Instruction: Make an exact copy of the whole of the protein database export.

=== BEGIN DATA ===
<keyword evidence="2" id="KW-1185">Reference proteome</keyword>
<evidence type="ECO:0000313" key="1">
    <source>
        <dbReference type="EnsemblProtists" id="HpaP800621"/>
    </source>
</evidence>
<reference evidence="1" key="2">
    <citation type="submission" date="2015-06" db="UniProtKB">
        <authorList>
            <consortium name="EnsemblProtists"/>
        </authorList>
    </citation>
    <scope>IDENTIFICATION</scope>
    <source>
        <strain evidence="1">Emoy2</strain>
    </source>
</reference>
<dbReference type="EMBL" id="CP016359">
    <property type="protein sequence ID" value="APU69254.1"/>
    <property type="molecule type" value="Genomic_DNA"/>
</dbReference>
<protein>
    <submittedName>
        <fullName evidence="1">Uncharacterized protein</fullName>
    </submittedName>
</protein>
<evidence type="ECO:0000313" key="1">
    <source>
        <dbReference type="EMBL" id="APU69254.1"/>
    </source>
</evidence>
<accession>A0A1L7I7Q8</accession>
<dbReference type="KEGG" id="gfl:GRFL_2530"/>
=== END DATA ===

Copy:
<keyword evidence="2" id="KW-1185">Reference proteome</keyword>
<evidence type="ECO:0000313" key="1">
    <source>
        <dbReference type="EnsemblProtists" id="HpaP800621"/>
    </source>
</evidence>
<reference evidence="1" key="2">
    <citation type="submission" date="2015-06" db="UniProtKB">
        <authorList>
            <consortium name="EnsemblProtists"/>
        </authorList>
    </citation>
    <scope>IDENTIFICATION</scope>
    <source>
        <strain evidence="1">Emoy2</strain>
    </source>
</reference>
<dbReference type="EMBL" id="CP016359">
    <property type="protein sequence ID" value="APU69254.1"/>
    <property type="molecule type" value="Genomic_DNA"/>
</dbReference>
<protein>
    <submittedName>
        <fullName evidence="1">Uncharacterized protein</fullName>
    </submittedName>
</protein>
<evidence type="ECO:0000313" key="1">
    <source>
        <dbReference type="EMBL" id="APU69254.1"/>
    </source>
</evidence>
<accession>A0A1L7I7Q8</accession>
<dbReference type="KEGG" id="gfl:GRFL_2530"/>